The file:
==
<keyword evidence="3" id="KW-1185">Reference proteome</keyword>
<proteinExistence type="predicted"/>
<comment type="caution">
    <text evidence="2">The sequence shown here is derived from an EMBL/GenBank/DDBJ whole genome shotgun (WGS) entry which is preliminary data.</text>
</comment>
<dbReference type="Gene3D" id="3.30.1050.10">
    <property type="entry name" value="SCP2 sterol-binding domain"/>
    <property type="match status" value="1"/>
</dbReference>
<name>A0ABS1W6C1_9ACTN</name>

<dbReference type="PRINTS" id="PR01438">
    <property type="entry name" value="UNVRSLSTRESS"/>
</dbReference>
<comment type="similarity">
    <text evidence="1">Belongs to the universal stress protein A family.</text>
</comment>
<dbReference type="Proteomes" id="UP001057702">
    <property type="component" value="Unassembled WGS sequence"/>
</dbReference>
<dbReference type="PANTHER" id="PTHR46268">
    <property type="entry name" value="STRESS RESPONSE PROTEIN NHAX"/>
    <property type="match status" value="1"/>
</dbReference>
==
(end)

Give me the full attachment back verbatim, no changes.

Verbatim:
<keyword evidence="3" id="KW-1185">Reference proteome</keyword>
<proteinExistence type="predicted"/>
<comment type="caution">
    <text evidence="2">The sequence shown here is derived from an EMBL/GenBank/DDBJ whole genome shotgun (WGS) entry which is preliminary data.</text>
</comment>
<dbReference type="Gene3D" id="3.30.1050.10">
    <property type="entry name" value="SCP2 sterol-binding domain"/>
    <property type="match status" value="1"/>
</dbReference>
<name>A0ABS1W6C1_9ACTN</name>

<dbReference type="PRINTS" id="PR01438">
    <property type="entry name" value="UNVRSLSTRESS"/>
</dbReference>
<comment type="similarity">
    <text evidence="1">Belongs to the universal stress protein A family.</text>
</comment>
<dbReference type="Proteomes" id="UP001057702">
    <property type="component" value="Unassembled WGS sequence"/>
</dbReference>
<dbReference type="PANTHER" id="PTHR46268">
    <property type="entry name" value="STRESS RESPONSE PROTEIN NHAX"/>
    <property type="match status" value="1"/>
</dbReference>